A Crystal Age
|A Crystal Age|
|Author(s)||W. H. Hudson|
|Publisher||T. Fisher Unwin|
|Media type||Print (Hardcover)|
A Crystal Age is a utopian novel/ Dystopia written by W. H. Hudson, first published in 1887. The book has been called a "significant S-F milestone" and has been noted for its anticipation of the "modern ecological mysticism" that would evolve a century later.
The book was first issued anonymously in 1887. The second edition of 1906 identified the author by name, and included a preface by Hudson. The third edition of 1916 added a foreword by Clifford Smith.
Hudson's second novel was one element in the major wave of utopian and dystopian literature that characterized the final decades of the 19th century and the start of the 20th, in Great Britain and the United States.
Whether they wrote fiction or non-fiction, most utopian writers of Hudson's generation placed a strong emphasis on technological progress as a way to a better future; examples range from Edward Bellamy's Looking Backward (1888) to King Gillette's The Human Drift (1894) to Alexander Craig's Ionia (1898) to H. G. Wells's A Modern Utopia (1905). Conversely, though, a minority of utopian writers reacted with a skepticism toward, or even a rejection of, technological progress, and favored a return to an agrarian simplicity; these "pastoral utopias" included William Morris's News from Nowhere (1891) and the "Altrurian trilogy" of William Dean Howells, his A Traveler from Altruria (1894) and its sequels.
Hudson's A Crystal Age belongs securely in the latter category of pastoral utopia. The people of his imagined future possess only one piece of technology, a system of "brass globes" that produces a form of ambient music. Otherwise they have no machines and only simple devices; they plow their fields with horses and use axes to chop down trees.
Another sub-genre of the utopian literature has been termed the "apocalyptic utopia." These books anticipate a disastrous future, usually as a precursor of a later, superior phase of human development. Hudson's book follows this approach; he envisions the modern society he knew as eventually collapsing into chaos through its hubris – "For in their madness they hoped by knowledge to gain absolute dominion over nature". Modern "pride and folly" lead to "corruption and decay;" a global disaster follows,
- "... a sort of mighty Savonarola bonfire, in which most of the things once valued have been consumed to ashes – politics, religions, systems of philosophy, isms and ologies of all descriptions; schools, churches, prisons, poorhouses; stimulants and tobacco, kings and parliaments; cannon with its hostile roar, and pianos that thundered peacefully; history, the press, vice, political economy, money, and a million things more – all consumed like so much worthless hay and stubble."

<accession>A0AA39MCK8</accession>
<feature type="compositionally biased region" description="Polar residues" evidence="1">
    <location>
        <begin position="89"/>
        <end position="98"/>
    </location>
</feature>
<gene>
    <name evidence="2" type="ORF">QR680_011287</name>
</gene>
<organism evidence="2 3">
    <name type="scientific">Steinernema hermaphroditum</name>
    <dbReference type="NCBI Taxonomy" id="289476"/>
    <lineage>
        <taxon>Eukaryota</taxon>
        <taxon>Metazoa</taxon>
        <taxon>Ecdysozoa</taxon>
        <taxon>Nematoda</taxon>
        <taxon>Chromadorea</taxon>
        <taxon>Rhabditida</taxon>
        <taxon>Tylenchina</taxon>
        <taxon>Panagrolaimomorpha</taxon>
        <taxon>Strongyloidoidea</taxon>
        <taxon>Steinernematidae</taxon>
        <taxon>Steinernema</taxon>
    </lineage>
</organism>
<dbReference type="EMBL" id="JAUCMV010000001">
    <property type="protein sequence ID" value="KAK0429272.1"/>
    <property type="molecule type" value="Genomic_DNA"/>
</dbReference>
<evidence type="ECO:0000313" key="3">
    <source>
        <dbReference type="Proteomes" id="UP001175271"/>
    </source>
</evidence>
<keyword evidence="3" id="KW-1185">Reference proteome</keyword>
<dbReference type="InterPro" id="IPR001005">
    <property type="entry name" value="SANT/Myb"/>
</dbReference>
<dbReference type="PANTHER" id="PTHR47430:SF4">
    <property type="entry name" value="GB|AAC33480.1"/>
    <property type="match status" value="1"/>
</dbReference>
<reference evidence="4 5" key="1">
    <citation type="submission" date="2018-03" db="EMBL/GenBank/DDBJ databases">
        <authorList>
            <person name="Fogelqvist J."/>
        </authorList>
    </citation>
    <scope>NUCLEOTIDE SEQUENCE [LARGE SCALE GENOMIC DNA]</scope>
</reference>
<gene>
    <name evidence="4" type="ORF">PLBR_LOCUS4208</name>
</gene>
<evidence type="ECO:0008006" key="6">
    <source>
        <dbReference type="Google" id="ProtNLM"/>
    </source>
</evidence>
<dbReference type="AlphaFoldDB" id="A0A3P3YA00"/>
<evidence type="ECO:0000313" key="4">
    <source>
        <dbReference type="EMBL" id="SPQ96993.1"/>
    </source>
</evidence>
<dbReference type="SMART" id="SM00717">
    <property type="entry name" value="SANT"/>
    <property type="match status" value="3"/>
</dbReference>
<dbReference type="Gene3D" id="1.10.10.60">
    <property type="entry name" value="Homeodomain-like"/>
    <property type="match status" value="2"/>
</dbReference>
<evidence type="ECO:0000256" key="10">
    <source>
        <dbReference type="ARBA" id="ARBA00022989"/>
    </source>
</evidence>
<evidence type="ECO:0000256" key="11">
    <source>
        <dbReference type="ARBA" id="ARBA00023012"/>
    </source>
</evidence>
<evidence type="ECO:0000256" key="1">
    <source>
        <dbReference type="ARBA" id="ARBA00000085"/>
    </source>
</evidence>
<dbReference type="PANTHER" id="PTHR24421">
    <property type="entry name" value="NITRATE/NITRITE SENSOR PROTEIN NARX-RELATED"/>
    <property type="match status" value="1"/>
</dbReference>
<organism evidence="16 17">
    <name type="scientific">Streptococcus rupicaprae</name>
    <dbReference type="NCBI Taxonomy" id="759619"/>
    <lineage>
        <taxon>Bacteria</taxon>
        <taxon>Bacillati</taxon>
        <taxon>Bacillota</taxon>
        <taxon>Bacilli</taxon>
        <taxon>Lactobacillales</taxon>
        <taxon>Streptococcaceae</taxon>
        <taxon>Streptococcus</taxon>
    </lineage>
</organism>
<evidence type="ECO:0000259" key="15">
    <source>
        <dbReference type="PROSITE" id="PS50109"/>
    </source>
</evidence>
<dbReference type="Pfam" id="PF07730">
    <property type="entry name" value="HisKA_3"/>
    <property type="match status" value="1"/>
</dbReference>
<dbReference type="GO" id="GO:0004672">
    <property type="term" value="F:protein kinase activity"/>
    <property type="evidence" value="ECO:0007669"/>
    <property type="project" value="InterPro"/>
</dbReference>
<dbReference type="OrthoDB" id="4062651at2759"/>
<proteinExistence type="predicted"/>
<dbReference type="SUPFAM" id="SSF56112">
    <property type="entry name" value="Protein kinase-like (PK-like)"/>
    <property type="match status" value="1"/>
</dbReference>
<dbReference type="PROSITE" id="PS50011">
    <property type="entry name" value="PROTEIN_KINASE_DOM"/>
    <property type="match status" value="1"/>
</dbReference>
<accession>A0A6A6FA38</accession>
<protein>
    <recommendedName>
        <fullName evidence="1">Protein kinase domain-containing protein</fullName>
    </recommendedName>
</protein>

A "small remnant" of humanity rebuilds on a more "humble" basis. Hudson sets his story more than a "hundred centuries" into a new, saner, and more balanced human culture.
As with his other books, Hudson wrote A Crystal Age in a rich and highly descriptive style. He paints lustrous word-pictures. In the palatial residence of the people of the new age, "a room of vast extent" has
- "... something ethereal in its aspect, as of a nave in a cloud-cathedral, its far-stretching shining floors and walls and columns, pure white and pearl-gray, faintly touched with colors of exquisite delicacy. And over it all was the roof of white or pale gray glass tinged with golden-rod – the roof which I had seen from the outside when it seemed to me like a cloud resting on the stony summit of a hill."
Toward the end of the book, the narrator applies a dusk metaphor to his declining mood: "All my thoughts, like evening clouds that appear luminous and rich in color until the sun has set, began to darken with a mysterious gloom." From there he proceeds to an evocative description of the late-autumn world around him:
- "For a long time the sky had been overcast with multitudes and endless hurrying processions of wild-looking clouds – torn, wind-chased fugitives, of every mournful shade of color, from palest gray to slatey-black; and storms of rain had been frequent, impetuous, and suddenly intermitted, or passing away phantom-like towards the misty hills, there to lose themselves among other phantoms, ever wandering sorrowfully in that vast, shadowy borderland where earth and heaven mingled; and gusts of wind which, as they roared by over a thousand straining trees and passed off with hoarse, volleying sounds, seemed to mimic the echoing thunder."
Much of the prose throughout the book is equally lush.
The narrator "Smith" tells his story in the first person. A traveler and amateur naturalist, he regains consciousness "under a heap of earth and stones" and believes that he had been knocked unconscious in a fall – though his thoughts and recollections are confused. He is astounded to discover that he is entwined in the roots of plants, as though they have been growing around him. Extricating himself and surveying the scene, he sees a great house in the distance, and walks toward it to seek help and information. On his way, he encounters a funeral: a group of strangely yet strikingly dressed people, led by a majestic white-bearded old man, are interring a corpse in a grave. The narrator is especially struck by a beautiful girl who is overcome by grief. She appears to be about 14 years old; though, he soon learns that this world, and everyone in it are far older than they appear. He becomes enchanted by her, and falls in love. The funeral party see him, and express surprise at his presence and his odd uncouth clothes and boots; but they allow him to accompany them to the enormous mansion where they live.